The Nashville Predators didn’t quite look like themselves Thursday night in their 2011-12 home opener, losing to the Phoenix Coyotes 5-2 at Bridgestone Arena. In fact, it was the Coyotes who appeared to be the ones playing Predators hockey as they garnered their first win of the young season. Meanwhile, Nashville’s David Legwand (right) continues to play like no one else, notching another pair of assists Thursday and now leads the NHL in points (Photo by John Russell/NHLI via Getty Images).
They say that imitation is the sincerest form of flattery. Thursday night at Bridgestone Arena, the Phoenix Coyotes pulled off a convincing imitation of Nashville Predators hockey, but the impersonation wasn’t the least bit flattering to Head Coach Barry Trotz’s crew. The desert dogs defeated the Predators 5-2 in the team’s home opener, leaving the sellout crowd of 17,113 murmuring as they headed out the exits.
It’s understandable that the home crowd walked away a little stunned. The Preds came into the game 2-0, off a pair of impressive road wins in Columbus and St. Louis over the weekend. They were 3-0 at home during the preseason in which they had the best record in the NHL at 7-1. Optimism surrounding this team has been rampant, literally since they exited the playoffs, courtesy of the Vancouver Canucks last May, having made it to the second round for the first time as a franchise.
On the other hand, the beleaguered Coyotes came in looking like a vulnerable team, in much the same way that Nashville has been perceived in recent years by the national media. In addition to their much-documented and continuing ownership instability, they lost their best player, goaltender Illya Bryzgalov whom they were more or less forced to trade to Philadelphia in order to keep from losing him for nothing in free agency this past summer. As a result, almost no one touted them to be a playoff team this season, despite the fact that they’ve averaged 103 points — the same number the Detroit Red Wings over the past two years.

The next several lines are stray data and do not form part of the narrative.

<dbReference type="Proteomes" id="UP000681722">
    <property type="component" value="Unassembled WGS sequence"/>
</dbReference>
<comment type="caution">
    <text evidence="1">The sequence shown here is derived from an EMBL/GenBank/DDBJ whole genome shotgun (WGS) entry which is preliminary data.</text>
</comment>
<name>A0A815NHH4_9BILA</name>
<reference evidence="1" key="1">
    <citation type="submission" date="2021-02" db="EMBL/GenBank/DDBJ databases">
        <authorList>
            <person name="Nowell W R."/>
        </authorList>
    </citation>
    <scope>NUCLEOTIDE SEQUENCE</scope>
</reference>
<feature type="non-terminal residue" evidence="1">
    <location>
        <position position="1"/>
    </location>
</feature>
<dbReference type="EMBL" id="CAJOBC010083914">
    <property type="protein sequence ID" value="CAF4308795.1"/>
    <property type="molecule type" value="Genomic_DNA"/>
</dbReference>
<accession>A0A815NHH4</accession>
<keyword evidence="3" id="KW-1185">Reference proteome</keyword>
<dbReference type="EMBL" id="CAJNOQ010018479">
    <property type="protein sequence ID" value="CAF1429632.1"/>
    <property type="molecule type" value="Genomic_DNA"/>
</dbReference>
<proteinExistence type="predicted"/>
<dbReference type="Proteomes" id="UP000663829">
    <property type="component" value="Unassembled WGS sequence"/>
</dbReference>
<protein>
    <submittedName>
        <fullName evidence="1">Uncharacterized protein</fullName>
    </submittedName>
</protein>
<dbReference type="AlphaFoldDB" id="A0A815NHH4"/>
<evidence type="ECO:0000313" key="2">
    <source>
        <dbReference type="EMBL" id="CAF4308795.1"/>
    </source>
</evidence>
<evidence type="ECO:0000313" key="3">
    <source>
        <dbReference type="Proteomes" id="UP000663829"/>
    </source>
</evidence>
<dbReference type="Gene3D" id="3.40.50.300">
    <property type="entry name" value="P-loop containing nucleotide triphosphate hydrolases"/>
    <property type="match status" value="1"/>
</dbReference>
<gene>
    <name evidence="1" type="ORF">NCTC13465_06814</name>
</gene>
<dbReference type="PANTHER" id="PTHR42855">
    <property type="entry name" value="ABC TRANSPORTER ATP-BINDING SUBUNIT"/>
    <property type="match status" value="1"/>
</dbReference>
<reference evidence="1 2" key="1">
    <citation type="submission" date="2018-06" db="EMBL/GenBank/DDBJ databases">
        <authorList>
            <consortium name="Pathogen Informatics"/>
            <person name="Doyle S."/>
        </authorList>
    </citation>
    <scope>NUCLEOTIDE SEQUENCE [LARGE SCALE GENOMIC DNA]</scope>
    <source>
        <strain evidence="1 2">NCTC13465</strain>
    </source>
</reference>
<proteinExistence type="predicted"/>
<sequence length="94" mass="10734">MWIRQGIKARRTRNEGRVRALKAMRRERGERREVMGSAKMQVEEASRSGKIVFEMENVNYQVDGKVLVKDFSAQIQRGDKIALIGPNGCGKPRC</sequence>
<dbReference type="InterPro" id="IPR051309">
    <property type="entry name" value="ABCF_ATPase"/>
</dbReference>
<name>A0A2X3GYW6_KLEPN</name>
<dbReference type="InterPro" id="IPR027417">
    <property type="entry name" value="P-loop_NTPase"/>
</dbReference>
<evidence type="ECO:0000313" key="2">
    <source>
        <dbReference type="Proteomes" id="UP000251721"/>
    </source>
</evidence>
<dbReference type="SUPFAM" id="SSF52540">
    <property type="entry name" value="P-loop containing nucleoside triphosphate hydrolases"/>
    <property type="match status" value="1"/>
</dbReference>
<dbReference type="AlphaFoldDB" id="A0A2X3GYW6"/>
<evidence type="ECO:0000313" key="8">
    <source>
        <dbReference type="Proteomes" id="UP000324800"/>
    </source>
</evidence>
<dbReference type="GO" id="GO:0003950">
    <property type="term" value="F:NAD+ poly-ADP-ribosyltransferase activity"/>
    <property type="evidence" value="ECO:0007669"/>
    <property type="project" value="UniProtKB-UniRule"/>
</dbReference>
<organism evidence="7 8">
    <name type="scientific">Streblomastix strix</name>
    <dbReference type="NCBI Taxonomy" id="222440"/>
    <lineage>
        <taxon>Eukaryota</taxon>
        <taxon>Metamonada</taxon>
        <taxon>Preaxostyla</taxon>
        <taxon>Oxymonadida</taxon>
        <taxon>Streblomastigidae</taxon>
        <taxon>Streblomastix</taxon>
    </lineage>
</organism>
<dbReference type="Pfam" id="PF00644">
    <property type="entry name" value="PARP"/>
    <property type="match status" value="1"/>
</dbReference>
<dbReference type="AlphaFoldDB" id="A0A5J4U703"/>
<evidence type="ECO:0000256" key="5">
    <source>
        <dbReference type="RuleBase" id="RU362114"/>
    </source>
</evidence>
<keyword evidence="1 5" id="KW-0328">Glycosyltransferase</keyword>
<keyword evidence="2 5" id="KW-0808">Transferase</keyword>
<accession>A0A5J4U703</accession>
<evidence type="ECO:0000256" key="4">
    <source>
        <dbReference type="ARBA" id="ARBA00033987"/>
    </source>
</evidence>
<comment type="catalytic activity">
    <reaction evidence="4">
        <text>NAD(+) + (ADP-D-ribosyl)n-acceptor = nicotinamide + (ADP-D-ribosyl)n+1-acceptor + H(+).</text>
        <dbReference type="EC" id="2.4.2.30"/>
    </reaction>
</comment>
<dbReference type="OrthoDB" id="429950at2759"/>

Just as it’s always been a fool’s errand to underestimate the ability of Barry Trotz to get the most out of his players, the head coaching style of Phoenix’s Dave Tippett is based on the exact same philosophy: speed, active sticks on the forecheck, strong goaltending, and capitalizing on opponent’s mistakes.
Phoenix is a team that knows how to defend, and if one thing has been proven time and time again in the NHL, it’s that while defense may not sell, it does win. The Coyotes played to their strengths and literally beat the Preds at their own game.
Phoenix came into the game 0-1-1, having been smoked at San Jose in their season opener and then losing their second game at Dallas in the shootout. However, Tippett was able to marshal his troops for an all-out effort in Nashville; the last of the team’s triumvirate of road games to start the 2011-12 season.
The light-scoring Coyotes bolted to a 3-0 first period lead versus a Nashville team that looked at times as though they were skating in quicksand. It was 4-0 before the Preds seemed to wake up and smell the coffee in the game’s latter stages, unfortunately for them however, the coffee was decaf.
They tried to claw back, scoring once in the second period on a short-handed chance by Ryan Suter, and again, midway through the third, on Colin Wilson’s slapper via a nice drop pass from David Legwand, who assisted on both Predators goals on the evening and continues to impress offensively in the season’s early going. Legwand now stands alone as the NHL’s points leader with 7.